Ensuring the Rights of Transgender People during Trans Week of Visibility & Action

“As a trans person of color, I am excited to work with this program and upcoming cohort of leaders, especially as we consider the overwhelming devastation many of these anti-LGBTQ and anti-trans policies have had on our communities. This program stands as a testament and commitment that transgender and nonbinary people deserve safety and equity, especially in HIV leadership, funding and programming.” – Gabriel Glissmeyer, Program Manager AIDS United

Each year at the end of March is Trans Week of Visibility & Action, a week to mobilize against legislative attacks on the transgender community leading up to March 31, Transgender Day of Visibility. This day, created by trans advocate Rachel Crandall in 2010, is intended to be a day to celebrate the lives of transgender community and acknowledge the violence and discrimination the transgender community faces. 

The rights of transgender and nonbinary individuals are integral to the work AIDS United does for the HIV community. In 2019, transgender people accounted for 2% (671) of the 36,801 new HIV diagnoses in the U.S. and dependent areas. New HIV diagnoses increase drastically for transgender women, particularly for Black and Hispanic women. A 2019-2020 study found that 42% of transgender women interviewed had HIV, 62% of Black transgender women had HIV and 35% of Hispanic transgender women had HIV. While transgender women are included in HIV research, transgender men are often left out of HIV research and resources. Different forms of discrimination such as transphobia and racism can lead to delayed access to testing, care, or treatment for HIV. Ending the HIV epidemic is intrinsically tied to securing the rights of trans and nonbinary people as transgender women continue to be disproportionately impacted by the epidemic and are designated as a priority population in the fight to end the epidemic.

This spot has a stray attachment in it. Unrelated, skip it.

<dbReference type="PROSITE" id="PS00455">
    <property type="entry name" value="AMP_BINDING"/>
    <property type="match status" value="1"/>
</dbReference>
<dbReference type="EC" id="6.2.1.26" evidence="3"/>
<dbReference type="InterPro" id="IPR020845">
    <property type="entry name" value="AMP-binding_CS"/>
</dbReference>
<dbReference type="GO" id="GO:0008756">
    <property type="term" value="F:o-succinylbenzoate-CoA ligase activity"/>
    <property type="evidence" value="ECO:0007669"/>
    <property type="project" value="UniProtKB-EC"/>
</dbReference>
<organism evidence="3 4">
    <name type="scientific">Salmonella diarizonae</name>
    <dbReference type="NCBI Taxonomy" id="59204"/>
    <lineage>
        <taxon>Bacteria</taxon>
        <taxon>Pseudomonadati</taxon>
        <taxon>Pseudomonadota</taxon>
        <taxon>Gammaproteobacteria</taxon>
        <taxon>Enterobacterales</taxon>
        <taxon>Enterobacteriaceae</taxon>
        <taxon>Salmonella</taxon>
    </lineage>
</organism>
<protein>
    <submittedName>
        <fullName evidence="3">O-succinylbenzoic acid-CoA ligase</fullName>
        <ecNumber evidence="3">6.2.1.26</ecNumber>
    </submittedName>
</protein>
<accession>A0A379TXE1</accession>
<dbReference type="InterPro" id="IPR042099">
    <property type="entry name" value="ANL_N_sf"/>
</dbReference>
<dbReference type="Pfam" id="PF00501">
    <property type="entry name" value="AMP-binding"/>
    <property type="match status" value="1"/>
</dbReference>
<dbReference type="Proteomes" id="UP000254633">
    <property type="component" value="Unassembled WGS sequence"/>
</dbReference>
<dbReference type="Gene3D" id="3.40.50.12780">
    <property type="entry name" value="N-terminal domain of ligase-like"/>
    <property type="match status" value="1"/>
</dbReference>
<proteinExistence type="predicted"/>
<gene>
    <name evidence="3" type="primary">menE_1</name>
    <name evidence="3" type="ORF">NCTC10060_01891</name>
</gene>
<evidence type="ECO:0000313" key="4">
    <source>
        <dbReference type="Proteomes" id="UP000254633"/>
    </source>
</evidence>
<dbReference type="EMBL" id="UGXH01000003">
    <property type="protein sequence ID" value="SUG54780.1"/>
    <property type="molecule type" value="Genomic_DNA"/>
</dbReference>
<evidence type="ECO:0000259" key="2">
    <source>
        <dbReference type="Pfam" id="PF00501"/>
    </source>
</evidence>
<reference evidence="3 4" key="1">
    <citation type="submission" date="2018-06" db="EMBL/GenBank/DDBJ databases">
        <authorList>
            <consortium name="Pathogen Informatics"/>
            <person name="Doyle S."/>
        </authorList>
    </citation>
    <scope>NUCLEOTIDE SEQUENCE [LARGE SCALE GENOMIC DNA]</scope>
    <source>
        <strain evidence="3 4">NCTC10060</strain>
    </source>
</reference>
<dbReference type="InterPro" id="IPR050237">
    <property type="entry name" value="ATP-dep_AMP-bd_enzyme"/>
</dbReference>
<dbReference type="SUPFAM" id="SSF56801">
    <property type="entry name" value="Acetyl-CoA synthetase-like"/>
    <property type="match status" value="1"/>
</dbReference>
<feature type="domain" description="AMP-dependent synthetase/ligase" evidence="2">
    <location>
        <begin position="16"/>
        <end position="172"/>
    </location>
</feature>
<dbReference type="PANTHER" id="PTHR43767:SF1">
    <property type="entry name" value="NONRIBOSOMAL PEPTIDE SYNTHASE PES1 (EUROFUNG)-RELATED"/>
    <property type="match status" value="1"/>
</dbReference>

2023 saw a new record high of 510 anti-LGBTQ bills introduced. States like Oklahoma, South Carolina and Tennessee each have over 20 anti-LGBTQ state bills filed. Many of the bills introduced specifically targeted transgender and nonbinary individuals, limiting their access to gender-affirming care and banning transgender individuals from participating in school sports that align with their gender identity.  

Ensuring the rights of transgender and nonbinary individuals means making sure these discriminatory bills are defeated. In addition, we must ensure that transgender lives are prioritized and protected. According to the CDC’s National HIV Behavioral surveillance report, 54% of the transgender women surveyed experienced verbal abuse of harassment because of their gender identity or expression. The Chyna Gibson Stop the Transgender Murder Epidemic Act (H.R.4960).   would establish a Commission to address the epidemic of fatal violence, economic discrimination, and other factors that impact the transgender community, such as those outlined in the CDC’s report. 

As part of our efforts to support transgender and nonbinary leaders in responding to the HIV epidemic, AIDS United in 2017 launched the Transgender Leadership Initiative. Through the initiative, transgender and gender-nonconforming leaders of color received opportunities for personal and professional development, mentorship , and funding to implement their very own service-learning project to address an area of need in their own community. AIDS United is happy to announce that the applications for the next cohort of the Transgender Leadership Initiative will open April 3, 2024. 

For more information on Trans Week of Visibility & Action, click here